DNS Resolver Setup / Hardening



  • My plan is to use Untangle as my system's only way to resolve DNS.

    I am planning on using OpenDNS as DNS servers since they do some emerging threat screening.

    To prevent malware from using it's own DNS server to "call home" or tunneling traffic over DNS I want to prevent any other traffic from leaving the network via Port 53.

    I am using the DNS Resolver with the following DNS servers firewall rules:

    127.0.0.1
        208.67.222.222  [All OpenDNS - which if I understand correctly use DNS to protect against for some threats ]
        208.67.220.220
        208.67.220.123
        208.67.222.123

    Firewall Rules: (Capatures of the individual screens attached)
    PASS  IPv4 TCP/UDP *  *  LAN address 53 (DNS)  *  none Allow pfSense to handle DNS requests
    BLOCK IPv4 TCP/UDP *  *  *    53 (DNS)  *  none  Block DNS requests to anywhere else

    My questions are:

    • Is this strategy likely to break something?  Is my strategy for setting things up this way sound?

    • Have I done the firewall rules correctly - I found them somewhere (can't remember where), and I'm not 100% as to what they do.

    Thanks…
    ![DNS_FWRule_ Pass.jpg](/public/imported_attachments/1/DNS_FWRule_ Pass.jpg)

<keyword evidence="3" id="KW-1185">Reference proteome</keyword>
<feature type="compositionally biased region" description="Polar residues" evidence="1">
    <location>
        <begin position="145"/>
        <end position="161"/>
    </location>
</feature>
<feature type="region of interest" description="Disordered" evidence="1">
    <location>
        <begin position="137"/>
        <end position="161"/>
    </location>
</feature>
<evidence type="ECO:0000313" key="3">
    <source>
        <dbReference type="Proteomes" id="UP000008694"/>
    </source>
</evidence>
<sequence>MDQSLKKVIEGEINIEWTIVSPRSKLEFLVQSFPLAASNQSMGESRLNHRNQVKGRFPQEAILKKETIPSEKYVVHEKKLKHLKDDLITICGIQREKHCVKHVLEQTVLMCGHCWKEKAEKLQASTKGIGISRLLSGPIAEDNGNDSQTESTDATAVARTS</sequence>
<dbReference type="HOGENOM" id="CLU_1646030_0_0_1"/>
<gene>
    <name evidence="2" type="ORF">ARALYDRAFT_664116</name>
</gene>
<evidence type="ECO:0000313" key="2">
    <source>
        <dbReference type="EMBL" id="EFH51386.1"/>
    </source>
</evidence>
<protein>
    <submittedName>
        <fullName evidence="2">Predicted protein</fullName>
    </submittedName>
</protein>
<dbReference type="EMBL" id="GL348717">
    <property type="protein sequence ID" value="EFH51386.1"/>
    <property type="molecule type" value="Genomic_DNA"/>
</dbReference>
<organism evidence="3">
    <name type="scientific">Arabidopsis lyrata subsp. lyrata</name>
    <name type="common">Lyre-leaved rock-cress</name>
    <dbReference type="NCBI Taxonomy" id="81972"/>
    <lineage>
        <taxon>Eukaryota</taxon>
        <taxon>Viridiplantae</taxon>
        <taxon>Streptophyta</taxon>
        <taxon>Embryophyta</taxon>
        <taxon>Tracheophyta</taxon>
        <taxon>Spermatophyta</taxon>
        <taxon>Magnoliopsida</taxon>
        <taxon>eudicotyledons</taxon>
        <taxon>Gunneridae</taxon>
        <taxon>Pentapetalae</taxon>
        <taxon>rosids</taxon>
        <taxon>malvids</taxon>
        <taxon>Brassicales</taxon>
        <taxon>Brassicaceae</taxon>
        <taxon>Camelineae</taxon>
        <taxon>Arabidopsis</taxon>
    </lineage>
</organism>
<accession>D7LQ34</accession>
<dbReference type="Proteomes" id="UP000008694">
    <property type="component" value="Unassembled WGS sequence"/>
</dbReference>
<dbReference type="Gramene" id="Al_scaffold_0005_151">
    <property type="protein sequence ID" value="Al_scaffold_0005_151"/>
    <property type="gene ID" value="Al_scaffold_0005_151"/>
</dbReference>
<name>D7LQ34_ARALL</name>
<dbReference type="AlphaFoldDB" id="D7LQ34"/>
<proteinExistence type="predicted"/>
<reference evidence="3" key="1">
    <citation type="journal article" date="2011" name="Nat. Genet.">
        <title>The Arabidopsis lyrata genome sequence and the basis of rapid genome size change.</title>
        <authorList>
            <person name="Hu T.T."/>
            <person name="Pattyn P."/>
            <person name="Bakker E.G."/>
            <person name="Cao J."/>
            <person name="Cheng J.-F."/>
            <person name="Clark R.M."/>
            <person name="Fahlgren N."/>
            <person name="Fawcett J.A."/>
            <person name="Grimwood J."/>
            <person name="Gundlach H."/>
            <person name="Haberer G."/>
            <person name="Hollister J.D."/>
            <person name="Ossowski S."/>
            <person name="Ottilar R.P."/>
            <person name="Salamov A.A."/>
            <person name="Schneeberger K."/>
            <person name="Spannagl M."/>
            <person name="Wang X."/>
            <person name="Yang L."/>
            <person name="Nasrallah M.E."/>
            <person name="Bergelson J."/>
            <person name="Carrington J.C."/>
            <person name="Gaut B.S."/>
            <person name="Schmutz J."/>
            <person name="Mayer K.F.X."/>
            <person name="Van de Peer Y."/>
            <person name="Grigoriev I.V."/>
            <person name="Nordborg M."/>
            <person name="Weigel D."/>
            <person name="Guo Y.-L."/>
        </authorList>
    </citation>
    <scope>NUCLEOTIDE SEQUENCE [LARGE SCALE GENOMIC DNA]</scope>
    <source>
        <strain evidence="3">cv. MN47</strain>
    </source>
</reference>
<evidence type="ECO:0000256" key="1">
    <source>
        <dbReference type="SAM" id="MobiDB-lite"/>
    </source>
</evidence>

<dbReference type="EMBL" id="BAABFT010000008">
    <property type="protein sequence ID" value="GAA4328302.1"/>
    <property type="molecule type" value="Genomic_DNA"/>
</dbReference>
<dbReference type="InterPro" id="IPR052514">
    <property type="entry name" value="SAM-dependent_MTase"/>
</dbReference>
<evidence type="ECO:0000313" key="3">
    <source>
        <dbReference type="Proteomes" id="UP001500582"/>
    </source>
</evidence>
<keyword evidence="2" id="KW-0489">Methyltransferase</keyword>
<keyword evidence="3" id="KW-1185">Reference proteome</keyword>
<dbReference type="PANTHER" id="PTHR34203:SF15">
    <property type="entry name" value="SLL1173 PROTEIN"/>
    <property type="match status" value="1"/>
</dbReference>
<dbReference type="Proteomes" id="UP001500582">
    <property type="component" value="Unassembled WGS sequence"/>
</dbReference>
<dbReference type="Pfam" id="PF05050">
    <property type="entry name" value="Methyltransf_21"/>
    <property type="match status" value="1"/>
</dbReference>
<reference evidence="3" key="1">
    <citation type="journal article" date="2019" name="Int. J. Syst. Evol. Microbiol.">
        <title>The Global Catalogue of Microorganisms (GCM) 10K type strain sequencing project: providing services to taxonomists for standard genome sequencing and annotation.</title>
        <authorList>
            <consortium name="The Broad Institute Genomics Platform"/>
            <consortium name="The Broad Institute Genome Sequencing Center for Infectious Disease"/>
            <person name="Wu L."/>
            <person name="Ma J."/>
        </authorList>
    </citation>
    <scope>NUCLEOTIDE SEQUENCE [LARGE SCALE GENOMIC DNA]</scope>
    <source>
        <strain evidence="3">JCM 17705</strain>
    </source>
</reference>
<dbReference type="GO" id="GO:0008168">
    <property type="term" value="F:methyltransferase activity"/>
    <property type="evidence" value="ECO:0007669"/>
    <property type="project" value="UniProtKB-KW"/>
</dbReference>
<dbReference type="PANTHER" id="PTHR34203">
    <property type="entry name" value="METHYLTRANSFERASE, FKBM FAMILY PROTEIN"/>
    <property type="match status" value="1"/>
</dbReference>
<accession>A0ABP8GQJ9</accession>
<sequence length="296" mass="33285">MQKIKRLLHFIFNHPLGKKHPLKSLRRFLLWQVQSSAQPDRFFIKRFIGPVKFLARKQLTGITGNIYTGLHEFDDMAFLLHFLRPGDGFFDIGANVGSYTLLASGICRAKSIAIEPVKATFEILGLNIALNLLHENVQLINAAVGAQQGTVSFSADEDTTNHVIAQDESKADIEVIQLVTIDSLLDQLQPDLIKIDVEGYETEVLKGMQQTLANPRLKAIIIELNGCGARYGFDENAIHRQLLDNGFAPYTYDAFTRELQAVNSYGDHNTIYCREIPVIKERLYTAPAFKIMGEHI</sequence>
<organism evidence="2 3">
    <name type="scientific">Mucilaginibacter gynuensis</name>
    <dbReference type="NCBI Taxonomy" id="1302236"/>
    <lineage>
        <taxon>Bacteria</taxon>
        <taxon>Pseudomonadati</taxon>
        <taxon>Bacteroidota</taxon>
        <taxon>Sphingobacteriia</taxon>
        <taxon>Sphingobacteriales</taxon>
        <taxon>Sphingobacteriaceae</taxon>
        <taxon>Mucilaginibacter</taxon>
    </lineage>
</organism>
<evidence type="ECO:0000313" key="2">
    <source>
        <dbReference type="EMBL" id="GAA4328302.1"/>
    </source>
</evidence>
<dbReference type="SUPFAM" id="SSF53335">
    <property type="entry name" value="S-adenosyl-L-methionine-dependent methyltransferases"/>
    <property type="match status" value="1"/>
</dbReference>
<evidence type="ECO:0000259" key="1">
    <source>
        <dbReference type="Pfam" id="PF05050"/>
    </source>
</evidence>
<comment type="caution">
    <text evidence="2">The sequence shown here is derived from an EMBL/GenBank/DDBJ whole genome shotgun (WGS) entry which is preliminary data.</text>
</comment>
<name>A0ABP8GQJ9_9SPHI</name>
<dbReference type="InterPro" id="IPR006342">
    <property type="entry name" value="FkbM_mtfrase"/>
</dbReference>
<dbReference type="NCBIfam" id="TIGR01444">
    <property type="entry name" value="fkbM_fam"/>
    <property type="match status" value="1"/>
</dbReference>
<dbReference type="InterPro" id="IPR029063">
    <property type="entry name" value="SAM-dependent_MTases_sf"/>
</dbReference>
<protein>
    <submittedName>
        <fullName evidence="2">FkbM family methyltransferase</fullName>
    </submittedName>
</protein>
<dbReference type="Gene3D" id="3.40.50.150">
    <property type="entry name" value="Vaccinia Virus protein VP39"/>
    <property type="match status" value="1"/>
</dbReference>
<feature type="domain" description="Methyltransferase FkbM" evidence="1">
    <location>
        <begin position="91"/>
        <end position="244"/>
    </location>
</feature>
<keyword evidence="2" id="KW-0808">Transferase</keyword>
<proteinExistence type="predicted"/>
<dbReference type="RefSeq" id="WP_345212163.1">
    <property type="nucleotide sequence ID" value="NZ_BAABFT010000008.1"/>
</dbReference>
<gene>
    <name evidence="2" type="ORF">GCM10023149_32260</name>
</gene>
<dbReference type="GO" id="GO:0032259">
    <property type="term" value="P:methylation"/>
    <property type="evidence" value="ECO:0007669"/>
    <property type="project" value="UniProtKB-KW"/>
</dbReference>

![DNS_FWRule_ Pass.jpg_thumb](/public/imported_attachments/1/DNS_FWRule_ Pass.jpg_thumb)



  • You want those rules on LAN, not WAN. Otherwise looks fine.



  • @cmb:

    You want those rules on LAN, not WAN. Otherwise looks fine.

    Thanks for that… tested and works great.  For the benefit of other Noobs like myself, I'll post screen shots for 2.3.1.

    I'm wondering what the difference is between the way I have done this vs the method described here?

    https://doc.pfsense.org/index.php/Redirecting_all_DNS_Requests_to_pfSense

    I tried disabling my rules a setting up this rule but all it did was break DNS for the LAN.

    This is the way my DNS servers are set up:

    127.0.0.1
        208.67.222.222
        208.67.220.220
        208.67.220.123
        208.67.222.123

    so I assume that this condition:

    'Before adding this rule, ensure the DNS Forwarder or DNS Resovler is configured to bind and answer queries on Localhost, or All interfaces.'

    has been satisfied, but maybe there is something I don't understand.

    The interface has changed and maybe I did something wrong and didn't set up the rule as directed.

    The entries: NAT reflection / Filter rule association confused me.  Not sure if I should have done something with them or not.






  • I've been doing the same thing awhile, and for the same reason. The only thing that broke was my 2nd gen Ooma voip box–another 1st gen box didn't care. So I just gave its ip permission for outbound :53.



  • @paftdunk:

    I've been doing the same thing awhile, and for the same reason. The only thing that broke was my 2nd gen Ooma voip box–another 1st gen box didn't care. So I just gave its ip permission for outbound :53.

    Maybe one of the experts here can comment… is it possible to set up an alias in the Resolver to make these boxes with hard coded DNS servers think the Resolver the DNS server that they have hard coded.

    Slightly off topic... but I'd like to do the same thing with NTP.... Is it possible to block outside access to NTP and use a aliases (or some other mechanism) to force pool.ntp.org (or whatever) to use the pfsense box?  (Using the logs to figure out what names to setup as aliases.)